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Thursday, 23 April 2015 11:18

Differences: Arabica and Robusta Coffee

Although arabica and robusta coffee may appear similar appearance - there are a number of differences that significantly differentiate these two popular species of coffee. The following list points out a few basic differences. 

1. Growing Conditions:

The arabica coffee shrub typically grows between 2.5-4.5 meters in height, requires a temperature between 15°-24°C and an annual rainfall of about 1200-2200 mm/yr. Whereas robusta grows slightly taller 4.5-6.5 meters, requires a warmer temperatures of 18°-36°C and slightly more rainfall (2200-3000 mm/yr) than arabica. Arabica typically also yields less coffee per hectare than robusta - meaning higher costs in production.  

2. Bean Shape:

Arabica coffee beans are have a slightly larger/elliptical shape than the smaller, more round robusta beans. Structural differences also exist between the beans, which may explain why both beans roast differently under identical conditions.  

Arabica  Robusta 


3. Caffeine and Chlorogenic Acid:

Both caffeine and chlorogenic acid (CGA) have been documented as potential insect deterrents and chemisterilants. Arabica generally has less caffeine and chlorogenic acid than robusta.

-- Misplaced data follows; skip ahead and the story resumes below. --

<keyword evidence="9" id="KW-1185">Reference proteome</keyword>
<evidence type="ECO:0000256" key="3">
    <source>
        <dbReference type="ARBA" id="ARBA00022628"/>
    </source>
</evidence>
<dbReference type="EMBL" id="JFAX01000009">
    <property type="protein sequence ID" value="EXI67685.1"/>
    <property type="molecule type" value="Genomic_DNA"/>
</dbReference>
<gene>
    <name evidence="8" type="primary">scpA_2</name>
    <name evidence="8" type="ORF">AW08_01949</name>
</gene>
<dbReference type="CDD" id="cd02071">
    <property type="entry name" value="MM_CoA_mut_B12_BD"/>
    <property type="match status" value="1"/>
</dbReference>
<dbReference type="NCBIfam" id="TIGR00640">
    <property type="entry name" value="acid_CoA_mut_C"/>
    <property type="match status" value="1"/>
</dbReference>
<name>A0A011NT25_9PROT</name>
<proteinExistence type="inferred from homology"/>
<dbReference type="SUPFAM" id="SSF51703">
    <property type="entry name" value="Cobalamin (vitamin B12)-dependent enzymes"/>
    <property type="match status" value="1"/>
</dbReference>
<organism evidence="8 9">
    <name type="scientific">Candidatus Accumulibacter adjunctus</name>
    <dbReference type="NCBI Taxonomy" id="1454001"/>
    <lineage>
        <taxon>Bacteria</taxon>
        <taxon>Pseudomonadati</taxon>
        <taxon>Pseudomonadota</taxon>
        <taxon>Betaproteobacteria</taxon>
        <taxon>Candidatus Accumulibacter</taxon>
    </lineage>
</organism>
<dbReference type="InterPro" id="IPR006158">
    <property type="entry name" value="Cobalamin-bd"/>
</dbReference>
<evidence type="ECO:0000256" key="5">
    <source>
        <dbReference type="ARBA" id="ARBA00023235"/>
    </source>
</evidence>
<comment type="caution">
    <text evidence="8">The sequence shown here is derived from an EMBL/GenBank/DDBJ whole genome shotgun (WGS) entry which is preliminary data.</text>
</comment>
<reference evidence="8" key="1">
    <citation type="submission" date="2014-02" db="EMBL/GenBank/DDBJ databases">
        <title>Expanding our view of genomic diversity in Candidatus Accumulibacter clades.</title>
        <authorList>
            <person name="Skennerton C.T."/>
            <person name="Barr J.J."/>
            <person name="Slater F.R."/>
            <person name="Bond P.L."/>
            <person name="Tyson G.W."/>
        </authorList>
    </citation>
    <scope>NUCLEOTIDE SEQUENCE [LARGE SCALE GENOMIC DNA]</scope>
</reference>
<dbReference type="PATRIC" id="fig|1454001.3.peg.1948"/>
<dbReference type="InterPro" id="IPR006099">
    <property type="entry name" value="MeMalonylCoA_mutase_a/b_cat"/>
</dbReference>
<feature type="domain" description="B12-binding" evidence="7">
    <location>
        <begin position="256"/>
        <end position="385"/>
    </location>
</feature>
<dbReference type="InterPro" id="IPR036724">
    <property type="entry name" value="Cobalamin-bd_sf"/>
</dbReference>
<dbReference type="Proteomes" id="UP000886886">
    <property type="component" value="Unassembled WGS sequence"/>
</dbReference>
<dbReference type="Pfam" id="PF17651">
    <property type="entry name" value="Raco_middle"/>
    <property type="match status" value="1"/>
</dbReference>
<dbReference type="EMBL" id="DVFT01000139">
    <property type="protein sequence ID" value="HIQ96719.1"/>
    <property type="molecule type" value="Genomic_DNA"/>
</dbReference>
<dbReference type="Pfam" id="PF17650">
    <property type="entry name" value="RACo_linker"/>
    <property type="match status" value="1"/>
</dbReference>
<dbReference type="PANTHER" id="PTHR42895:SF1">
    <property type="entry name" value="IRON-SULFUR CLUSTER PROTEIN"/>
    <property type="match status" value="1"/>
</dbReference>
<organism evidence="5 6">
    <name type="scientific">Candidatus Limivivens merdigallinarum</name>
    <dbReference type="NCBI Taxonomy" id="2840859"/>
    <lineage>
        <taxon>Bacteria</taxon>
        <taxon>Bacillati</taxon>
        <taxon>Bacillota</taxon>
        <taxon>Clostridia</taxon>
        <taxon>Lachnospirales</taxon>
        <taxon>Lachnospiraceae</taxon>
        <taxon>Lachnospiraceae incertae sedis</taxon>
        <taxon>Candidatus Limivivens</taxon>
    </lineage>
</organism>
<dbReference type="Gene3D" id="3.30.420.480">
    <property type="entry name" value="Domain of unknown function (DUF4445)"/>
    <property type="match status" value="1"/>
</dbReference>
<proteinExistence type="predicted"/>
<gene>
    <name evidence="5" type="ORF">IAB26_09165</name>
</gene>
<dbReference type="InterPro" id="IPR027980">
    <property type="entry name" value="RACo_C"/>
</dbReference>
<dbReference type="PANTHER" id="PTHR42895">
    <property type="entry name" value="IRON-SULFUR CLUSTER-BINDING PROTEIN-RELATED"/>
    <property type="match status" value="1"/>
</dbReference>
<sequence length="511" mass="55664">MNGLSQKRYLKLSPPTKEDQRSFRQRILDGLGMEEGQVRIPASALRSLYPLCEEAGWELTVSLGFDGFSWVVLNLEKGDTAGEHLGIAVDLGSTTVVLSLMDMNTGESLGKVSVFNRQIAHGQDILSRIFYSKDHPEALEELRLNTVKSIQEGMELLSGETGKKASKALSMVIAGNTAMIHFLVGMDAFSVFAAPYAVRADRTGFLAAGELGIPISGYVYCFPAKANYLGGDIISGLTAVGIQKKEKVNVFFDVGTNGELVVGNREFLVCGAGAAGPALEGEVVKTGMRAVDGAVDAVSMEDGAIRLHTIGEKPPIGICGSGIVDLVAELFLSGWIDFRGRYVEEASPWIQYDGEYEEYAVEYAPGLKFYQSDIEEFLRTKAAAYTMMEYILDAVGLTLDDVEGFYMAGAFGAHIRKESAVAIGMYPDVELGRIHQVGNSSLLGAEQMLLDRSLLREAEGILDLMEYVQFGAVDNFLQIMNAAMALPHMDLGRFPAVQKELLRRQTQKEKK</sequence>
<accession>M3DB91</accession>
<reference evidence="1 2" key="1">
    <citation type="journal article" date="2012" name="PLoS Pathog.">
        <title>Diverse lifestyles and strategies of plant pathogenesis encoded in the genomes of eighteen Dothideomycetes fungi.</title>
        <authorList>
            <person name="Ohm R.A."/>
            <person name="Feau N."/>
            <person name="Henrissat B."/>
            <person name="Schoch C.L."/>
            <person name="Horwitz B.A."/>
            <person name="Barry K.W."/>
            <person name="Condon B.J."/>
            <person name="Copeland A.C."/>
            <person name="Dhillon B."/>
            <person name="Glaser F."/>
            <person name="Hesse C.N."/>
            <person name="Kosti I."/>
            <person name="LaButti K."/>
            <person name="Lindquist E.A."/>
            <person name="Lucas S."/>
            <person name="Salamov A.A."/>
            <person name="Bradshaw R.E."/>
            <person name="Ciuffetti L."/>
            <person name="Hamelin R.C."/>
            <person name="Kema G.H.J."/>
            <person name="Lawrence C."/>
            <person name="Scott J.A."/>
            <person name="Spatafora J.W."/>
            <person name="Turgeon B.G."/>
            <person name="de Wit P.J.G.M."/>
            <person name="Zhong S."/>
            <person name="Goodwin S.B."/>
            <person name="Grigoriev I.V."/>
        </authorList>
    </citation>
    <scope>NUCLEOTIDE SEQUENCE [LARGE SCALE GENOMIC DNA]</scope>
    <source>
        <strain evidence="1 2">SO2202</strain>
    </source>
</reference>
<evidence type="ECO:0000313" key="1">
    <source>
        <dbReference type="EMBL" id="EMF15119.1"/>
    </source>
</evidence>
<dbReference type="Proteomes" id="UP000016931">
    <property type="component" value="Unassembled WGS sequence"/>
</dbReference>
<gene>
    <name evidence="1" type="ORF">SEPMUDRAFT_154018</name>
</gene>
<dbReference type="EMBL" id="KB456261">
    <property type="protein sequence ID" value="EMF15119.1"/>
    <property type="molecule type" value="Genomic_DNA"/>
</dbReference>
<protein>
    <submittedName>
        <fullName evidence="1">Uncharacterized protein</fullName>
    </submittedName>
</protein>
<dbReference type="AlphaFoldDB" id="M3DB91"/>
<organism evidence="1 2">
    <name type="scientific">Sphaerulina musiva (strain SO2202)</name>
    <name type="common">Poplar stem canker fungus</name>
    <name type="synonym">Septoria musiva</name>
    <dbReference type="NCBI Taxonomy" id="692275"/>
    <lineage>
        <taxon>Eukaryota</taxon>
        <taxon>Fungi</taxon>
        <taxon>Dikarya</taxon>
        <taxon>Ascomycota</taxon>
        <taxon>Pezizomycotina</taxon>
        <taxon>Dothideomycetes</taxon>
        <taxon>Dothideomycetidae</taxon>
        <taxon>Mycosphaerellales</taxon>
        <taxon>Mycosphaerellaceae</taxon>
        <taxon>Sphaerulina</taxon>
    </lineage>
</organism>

Chlorogenic Acid

4. Lipid and Sugar Content:

Arabica contains almost 60% more lipids and almost twice the concentration of sugars than robusta. Increased levels of sugars in coffee play an important role as its decomposition during roasting increase the level of perceived acidity and dissolved solubles in coffee. 


5. Pollination:

Arabica is self-pollinating plant, meaning the plant will have fewer mutations and fewer variations throughout its life cycle as compared to robusta. 


6. Chromosomes:

Arabica has double the number of chromosomes at 44 than robusta at 22.  
While not comprehensive these are some of the basic differences between the both coffee species. 

Photo credit: Wikipedia
Read 59526 times Last modified on Friday, 15 May 2015 18:34
More in this category: « Anatomy of a Coffee Bean